Perhaps Book Country wasn't living up to Penguin's hopes. As a community for emerging writers, I think it's probably not too bad (though still young). As a publishing solution, a source of revenue or the right data to analyse, I'm guessing it's a failure. ASI's annual revenues, on the other hand, exceed $100m and, as noted, its staff are expert analysts. It wouldn't shock me if Book Country quietly folded its tent and was absorbed by the ASI encampment...

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Thursday, July 19, 2012

Long, lazy, and leisurely

Today has dawned light and bright, so I'm going to take the day off. A massage, a long, leisurely lunch, with wine, and a lazy afternoon with my sweetie.

I wish you much delight today. That is certainly my goal.

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Wednesday, July 18, 2012

Britain goes for gold

I enjoyed an article this morning in the Wall Street Journal, "The Return of the British Empire."

Great Britain came home from the 1996 Atlanta Olympics with just one gold medal—two fewer than Kazakhstan—and a wounded national psyche. Sixteen years later, Team GB has been overhauled and rebuilt thanks to a machine-like agency flush with cash from the U.K. lottery that grooms British athletes. The result could be a record-setting performance here for the home squad.
An organisation called Sport UK has set its sights on mowing down the opposition.
"This is not about taking part. It's about winning," said Liz Nicholl, chief executive of U.K. Sport, the agency tasked with winning Olympic medals for Britain.
This is pretty different to the usual British attitude of hapless enthusiasm for the underdog and the jolly good try, all packaged in well-mannered sportsmanship. There again, this time Brits are on their home field. Goldman Sachs & Co. calculates that this advantage could net 54% more medals as a result, and that Britain could win more gold medals than Russia this summer--putting it third on the medal league table overall.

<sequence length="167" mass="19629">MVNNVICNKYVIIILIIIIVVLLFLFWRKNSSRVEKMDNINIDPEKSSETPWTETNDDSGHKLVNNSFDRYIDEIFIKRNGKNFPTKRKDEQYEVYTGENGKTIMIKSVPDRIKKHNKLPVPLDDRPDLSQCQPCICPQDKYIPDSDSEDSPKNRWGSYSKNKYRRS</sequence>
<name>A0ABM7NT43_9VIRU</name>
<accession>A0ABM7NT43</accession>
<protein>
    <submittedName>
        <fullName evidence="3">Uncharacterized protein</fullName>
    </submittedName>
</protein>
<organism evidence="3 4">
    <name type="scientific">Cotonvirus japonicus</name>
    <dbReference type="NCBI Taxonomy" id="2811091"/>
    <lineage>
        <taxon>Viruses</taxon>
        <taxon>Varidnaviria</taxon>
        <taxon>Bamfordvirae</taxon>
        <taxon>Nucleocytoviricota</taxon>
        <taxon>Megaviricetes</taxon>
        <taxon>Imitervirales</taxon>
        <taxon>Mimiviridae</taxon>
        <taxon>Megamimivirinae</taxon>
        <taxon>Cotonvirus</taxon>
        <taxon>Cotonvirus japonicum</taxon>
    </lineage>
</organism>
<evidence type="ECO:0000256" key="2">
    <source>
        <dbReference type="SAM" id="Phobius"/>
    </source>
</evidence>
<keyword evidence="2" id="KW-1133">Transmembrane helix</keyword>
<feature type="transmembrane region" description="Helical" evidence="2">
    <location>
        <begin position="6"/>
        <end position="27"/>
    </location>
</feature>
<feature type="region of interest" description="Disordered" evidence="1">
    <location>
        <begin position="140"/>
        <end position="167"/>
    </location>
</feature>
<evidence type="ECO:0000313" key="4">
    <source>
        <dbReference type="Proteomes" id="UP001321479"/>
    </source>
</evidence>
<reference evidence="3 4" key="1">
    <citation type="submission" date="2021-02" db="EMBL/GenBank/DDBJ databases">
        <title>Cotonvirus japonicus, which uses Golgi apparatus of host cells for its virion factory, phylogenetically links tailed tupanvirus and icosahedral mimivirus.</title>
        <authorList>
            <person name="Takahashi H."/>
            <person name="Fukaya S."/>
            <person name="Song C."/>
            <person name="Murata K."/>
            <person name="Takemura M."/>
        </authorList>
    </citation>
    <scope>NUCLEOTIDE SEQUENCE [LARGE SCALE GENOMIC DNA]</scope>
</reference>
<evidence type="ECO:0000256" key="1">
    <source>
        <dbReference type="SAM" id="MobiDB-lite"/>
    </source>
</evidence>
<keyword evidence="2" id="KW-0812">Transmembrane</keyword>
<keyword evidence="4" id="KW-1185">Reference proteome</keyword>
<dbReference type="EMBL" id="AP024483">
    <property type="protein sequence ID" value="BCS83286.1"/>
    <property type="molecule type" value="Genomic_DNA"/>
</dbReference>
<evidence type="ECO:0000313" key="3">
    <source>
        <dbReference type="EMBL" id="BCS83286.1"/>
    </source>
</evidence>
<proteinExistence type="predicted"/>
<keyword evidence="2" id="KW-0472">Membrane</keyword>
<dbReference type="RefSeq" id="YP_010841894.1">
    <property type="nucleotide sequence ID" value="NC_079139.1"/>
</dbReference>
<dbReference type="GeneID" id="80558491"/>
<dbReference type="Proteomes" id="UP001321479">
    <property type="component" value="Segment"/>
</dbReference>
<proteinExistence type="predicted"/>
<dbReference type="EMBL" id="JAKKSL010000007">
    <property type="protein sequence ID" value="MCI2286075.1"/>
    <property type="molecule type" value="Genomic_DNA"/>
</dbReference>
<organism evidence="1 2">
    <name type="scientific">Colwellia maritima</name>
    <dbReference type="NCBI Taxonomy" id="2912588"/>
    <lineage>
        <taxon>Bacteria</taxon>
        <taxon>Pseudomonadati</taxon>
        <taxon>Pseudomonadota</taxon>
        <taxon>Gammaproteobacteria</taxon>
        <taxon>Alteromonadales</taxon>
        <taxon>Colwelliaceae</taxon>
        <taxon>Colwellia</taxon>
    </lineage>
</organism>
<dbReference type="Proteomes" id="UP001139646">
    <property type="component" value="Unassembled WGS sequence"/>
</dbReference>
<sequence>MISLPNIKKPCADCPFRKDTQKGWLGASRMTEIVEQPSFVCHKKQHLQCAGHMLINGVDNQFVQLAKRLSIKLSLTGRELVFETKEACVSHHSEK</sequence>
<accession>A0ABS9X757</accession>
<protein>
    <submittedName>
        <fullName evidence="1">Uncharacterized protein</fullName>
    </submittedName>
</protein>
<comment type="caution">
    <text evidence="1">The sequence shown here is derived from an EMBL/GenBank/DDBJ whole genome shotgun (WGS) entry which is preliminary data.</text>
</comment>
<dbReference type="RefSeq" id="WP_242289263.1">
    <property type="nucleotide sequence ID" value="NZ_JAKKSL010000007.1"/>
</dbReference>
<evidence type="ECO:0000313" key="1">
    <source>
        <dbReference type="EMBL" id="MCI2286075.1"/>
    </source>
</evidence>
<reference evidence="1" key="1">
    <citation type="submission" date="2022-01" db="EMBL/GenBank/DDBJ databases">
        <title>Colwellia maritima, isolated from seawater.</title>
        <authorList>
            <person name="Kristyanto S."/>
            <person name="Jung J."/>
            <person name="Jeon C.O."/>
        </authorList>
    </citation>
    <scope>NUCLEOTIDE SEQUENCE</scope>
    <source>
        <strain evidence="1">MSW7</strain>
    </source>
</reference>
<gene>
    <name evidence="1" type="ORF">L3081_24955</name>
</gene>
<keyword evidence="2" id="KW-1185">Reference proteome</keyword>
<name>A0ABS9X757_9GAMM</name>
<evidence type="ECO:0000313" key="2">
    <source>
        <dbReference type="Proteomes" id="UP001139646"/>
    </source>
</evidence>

I admit, I would enjoy that.

I was born in the second half of the twentieth-century, long after the British Empire's sun had set. As an adult, I understand that this is a Good Thing. Colonialism bad, equality good, etc. But as a kid, I grew up among people who openly mourned British greatness, who pointed to world maps and said, That used to be ours. Or They speak English there--a funny kind of English, but at least they understand about the rule of law. Or Oh, that country will turn out alright; after all, we founded it.

Somewhere in my DNA I think it's cool that the Queen is the head of state rather than some grubby little elected person. Yet I'm simultaneously smug that we have those elected people. (Yes, the formed-in-childhood-by-Rudyard-Kipling-Winston-Churchill-and-TV-histories-full-of-Pathé-newsreels interior voice sometimes talks like that. Don't worry, I'm aware of its attitudes and don't act from them. Mostly.)

Liz Nicholl sounds...straightforward. "Our no-compromise approach says we're not going to compromise."

Fair enough. I don't have a quarrel with that. Not exactly. But it's not very, well, British. It's much closer to the American approach: play within the letter of the law, not its spirit, and throw a lot of money at it. It's not that I have a quarrel with that, exactly, either. Nor am I about to maunder on about returning to the original spirit of the Olympics. If my understanding of history is correct, I wouldn't have enjoyed that much at all: the only women allowed near the Games were oracles and prostitutes. Besides, even back then, athletes were pampered specialists.